News | Student Life

RAs given same amount of training as residents on emergency protocols

Although residential advisers are the “front line” of on-call resources for students, they are not trained to respond differently than their residents in the event of several serious emergencies.

During a weeklong training process, RAs attend workshops and programs that cover conflict resolution and individual resident emergencies, such as mental health episodes. But the entirety of RA training on large-scale emergencies like severe weather, active shooters, and fires comes from a single two-hour session hosted by Public Safety, Fire Safety, and CU-EMS, which covers the same information given to all students during NSOP.

Some RAs interviewed by Spectator were unsure of how to respond to such crises and expressed a desire to receive more extensive training, adding that they believe residents will seek leadership from RAs during emergencies. Due to a Residential Life policy prohibiting RAs from speaking to press, the RAs who spoke to Spectator were granted anonymity.

“I honestly don't feel confident in what I have to do if a crisis occurs,” one RA said. “Yes, RAs are a self-selecting group of caring and smart people, but that doesn't mean that our gut choices are always right.”

“In most [emergencies], the RA is the first responder and the person the residents will look towards for immediate leadership and guidance,” another RA said. “The RA is supposed to the be the pillar of strength for a floor, but the only way we can do that is with the necessary knowledge of what to do exactly when a crisis occurs.”

Executive Director of Residential Life Tara Hanna said that, despite their position of authority, RAs are expected to prioritize their own safety if emergencies occur. Hanna added that residence hall directors collaborate with RAs on a case-by-case basis to support students during situations like extreme weather.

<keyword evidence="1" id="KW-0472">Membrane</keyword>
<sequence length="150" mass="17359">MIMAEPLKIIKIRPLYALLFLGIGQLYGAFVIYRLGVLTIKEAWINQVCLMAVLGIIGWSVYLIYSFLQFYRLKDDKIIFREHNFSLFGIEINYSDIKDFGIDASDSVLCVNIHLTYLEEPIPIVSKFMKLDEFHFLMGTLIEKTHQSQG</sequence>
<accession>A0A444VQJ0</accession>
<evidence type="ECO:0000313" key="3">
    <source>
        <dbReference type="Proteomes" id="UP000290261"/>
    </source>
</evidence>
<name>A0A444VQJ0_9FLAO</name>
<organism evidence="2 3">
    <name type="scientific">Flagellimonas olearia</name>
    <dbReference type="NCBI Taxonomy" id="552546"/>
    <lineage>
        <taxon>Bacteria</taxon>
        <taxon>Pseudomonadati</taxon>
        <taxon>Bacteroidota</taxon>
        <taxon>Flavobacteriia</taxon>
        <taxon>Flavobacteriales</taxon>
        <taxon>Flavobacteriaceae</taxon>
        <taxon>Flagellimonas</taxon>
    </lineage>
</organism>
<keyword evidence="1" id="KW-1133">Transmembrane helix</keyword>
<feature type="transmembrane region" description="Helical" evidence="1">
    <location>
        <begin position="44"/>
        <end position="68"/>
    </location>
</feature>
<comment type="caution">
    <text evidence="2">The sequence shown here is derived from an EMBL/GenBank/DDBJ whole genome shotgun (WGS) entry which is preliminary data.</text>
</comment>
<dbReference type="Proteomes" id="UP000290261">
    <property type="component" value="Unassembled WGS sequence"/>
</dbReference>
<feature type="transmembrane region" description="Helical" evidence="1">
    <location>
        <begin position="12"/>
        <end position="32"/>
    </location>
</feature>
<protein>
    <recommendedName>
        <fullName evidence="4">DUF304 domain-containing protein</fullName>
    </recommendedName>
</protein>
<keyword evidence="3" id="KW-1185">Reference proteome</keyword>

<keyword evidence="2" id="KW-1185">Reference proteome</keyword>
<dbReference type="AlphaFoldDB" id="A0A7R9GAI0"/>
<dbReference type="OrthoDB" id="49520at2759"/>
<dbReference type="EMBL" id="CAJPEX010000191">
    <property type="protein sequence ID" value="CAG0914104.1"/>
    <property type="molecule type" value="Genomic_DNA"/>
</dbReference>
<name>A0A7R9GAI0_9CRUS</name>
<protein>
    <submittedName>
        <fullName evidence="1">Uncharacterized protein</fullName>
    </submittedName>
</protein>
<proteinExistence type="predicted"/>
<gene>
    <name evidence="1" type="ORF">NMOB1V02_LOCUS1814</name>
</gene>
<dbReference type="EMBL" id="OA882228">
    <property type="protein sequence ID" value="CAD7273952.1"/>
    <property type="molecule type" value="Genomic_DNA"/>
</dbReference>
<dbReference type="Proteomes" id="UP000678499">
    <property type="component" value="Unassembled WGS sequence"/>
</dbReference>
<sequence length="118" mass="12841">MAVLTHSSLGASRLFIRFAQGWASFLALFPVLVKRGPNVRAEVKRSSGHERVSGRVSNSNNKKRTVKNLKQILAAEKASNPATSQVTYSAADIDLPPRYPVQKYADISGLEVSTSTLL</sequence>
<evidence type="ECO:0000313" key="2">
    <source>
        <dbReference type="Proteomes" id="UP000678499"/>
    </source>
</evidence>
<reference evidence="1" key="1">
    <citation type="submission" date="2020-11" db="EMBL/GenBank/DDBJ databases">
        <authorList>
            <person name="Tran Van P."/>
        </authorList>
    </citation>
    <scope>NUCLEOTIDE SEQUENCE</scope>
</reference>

“We would never ask them to do anything in their role that would jeopardize their safety, and so in general we don’t have much training for them because we wouldn’t be asking them to take a role in any of these things,” Hanna said.

While RAs are not trained to take leadership roles during crises, they are still part of a larger system of emergency response, which some RAs see as sufficient.

“The RA role is best understood as a reporter; in many cases, we are not expected to completely resolve the issue, but to report to the appropriate department,” one RA said in an email to Spectator.

However, despite that concern, Residential Life and the Residence Hall Leadership Organization are now considering more comprehensive RA emergency protocol training, particularly for situations involving active shooters.

“With an active shooter, we are exploring giving more training to RA’s because RHLO is trying to make sure that more students and staff are trained in what you should be doing,” Hanna said. “We would have them do that training not because we expect them to take the lead but because it’s a good thing for people to know.”

Meghna Gorrela, SEAS ’20, said that she would feel more comfortable if she knew that RAs were prepared to respond to emergencies themselves.

“I feel like if my RA is more equipped with emergencies I’d feel safer, because I have someone else willing to take the burden of protecting me,” Gorrela said.

Rowan Gossett, CC ’20, feels similarly. As someone who is unaccustomed to living in New York City, she believes RAs must be a resource for students in their residential halls.

“As college freshmen, we’re just now familiarizing ourselves with school policies, where to go in case of an emergency,” Gossett said. “Especially as someone who’s not from a big city, it’s pretty scary out there, so it’d be really good if I could have the support I needed.”

In spite of these needs, some RAs question whether additional training would even be helpful, adding that first-hand experience is more effective in teaching RAs how to respond to emergencies.

“There’s no way you can learn everything just by sitting in a room for four hours and hearing it dry,” one RA said. “I think the most helpful part of the entire seminar is when you actually have to apply it, and from there you can see where you need to grow and where you need improvement. Until that happens, though, you’re really in the dark.”

news@columbiaspectator.com | @ColumbiaSpec

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